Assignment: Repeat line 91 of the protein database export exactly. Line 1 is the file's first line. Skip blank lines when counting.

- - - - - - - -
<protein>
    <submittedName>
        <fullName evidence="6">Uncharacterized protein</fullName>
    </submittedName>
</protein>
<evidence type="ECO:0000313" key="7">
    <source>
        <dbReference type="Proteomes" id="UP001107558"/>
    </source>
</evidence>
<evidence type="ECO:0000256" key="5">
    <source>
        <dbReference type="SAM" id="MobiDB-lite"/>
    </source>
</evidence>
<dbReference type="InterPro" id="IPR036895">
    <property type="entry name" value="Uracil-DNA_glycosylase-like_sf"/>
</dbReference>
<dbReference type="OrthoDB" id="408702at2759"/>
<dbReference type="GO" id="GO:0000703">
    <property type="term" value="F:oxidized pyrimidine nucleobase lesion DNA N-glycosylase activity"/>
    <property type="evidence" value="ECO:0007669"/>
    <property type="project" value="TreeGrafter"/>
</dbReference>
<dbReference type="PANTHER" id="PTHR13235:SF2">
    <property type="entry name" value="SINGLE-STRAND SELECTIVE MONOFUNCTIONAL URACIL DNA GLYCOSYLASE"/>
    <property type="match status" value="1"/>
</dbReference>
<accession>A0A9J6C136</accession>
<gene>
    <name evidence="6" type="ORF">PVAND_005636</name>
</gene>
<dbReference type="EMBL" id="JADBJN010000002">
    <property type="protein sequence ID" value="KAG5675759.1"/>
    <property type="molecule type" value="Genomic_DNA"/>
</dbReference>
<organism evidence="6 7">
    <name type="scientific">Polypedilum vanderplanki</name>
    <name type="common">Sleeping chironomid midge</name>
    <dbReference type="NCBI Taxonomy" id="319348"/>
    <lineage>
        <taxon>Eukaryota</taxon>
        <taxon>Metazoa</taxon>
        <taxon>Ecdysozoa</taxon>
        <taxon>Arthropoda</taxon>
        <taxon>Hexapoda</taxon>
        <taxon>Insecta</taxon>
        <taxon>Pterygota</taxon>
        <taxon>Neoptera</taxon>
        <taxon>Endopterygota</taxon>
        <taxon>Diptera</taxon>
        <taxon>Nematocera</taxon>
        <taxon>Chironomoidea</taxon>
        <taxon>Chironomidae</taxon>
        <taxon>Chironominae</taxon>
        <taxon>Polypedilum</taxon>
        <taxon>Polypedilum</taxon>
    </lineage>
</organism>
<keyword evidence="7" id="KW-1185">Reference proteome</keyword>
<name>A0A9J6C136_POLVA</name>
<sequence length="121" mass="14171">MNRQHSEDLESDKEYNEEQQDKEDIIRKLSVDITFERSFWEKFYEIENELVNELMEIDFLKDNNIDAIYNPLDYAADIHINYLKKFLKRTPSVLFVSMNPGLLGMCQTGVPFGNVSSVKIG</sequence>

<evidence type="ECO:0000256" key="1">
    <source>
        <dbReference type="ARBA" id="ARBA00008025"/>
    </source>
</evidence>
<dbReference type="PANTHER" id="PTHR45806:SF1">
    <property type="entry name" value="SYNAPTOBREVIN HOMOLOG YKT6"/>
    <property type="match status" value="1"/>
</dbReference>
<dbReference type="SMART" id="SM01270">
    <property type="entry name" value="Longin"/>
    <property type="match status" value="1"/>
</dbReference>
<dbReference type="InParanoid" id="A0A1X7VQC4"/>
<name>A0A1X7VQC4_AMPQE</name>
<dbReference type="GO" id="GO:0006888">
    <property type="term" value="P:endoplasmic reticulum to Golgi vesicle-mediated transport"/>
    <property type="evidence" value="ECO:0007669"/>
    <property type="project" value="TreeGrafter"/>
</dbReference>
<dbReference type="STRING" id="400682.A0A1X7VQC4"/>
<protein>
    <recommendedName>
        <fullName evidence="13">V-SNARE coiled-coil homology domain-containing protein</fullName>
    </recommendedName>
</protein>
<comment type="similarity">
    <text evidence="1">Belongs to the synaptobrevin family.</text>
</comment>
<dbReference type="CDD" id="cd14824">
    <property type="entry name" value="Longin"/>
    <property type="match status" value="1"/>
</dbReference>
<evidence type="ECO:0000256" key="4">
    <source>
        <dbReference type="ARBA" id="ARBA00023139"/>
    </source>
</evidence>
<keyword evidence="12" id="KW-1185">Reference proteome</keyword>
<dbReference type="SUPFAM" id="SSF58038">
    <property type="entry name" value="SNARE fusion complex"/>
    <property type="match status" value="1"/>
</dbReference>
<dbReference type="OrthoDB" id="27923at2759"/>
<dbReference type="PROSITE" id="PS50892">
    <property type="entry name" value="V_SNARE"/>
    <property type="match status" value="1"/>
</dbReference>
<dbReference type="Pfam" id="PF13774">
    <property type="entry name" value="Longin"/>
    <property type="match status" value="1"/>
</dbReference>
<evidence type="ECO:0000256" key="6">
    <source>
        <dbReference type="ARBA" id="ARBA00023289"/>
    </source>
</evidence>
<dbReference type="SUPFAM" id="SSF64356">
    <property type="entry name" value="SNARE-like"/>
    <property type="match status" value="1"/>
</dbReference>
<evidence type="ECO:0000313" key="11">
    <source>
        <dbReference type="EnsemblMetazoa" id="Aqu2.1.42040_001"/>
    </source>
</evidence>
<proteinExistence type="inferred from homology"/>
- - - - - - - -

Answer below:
</comment>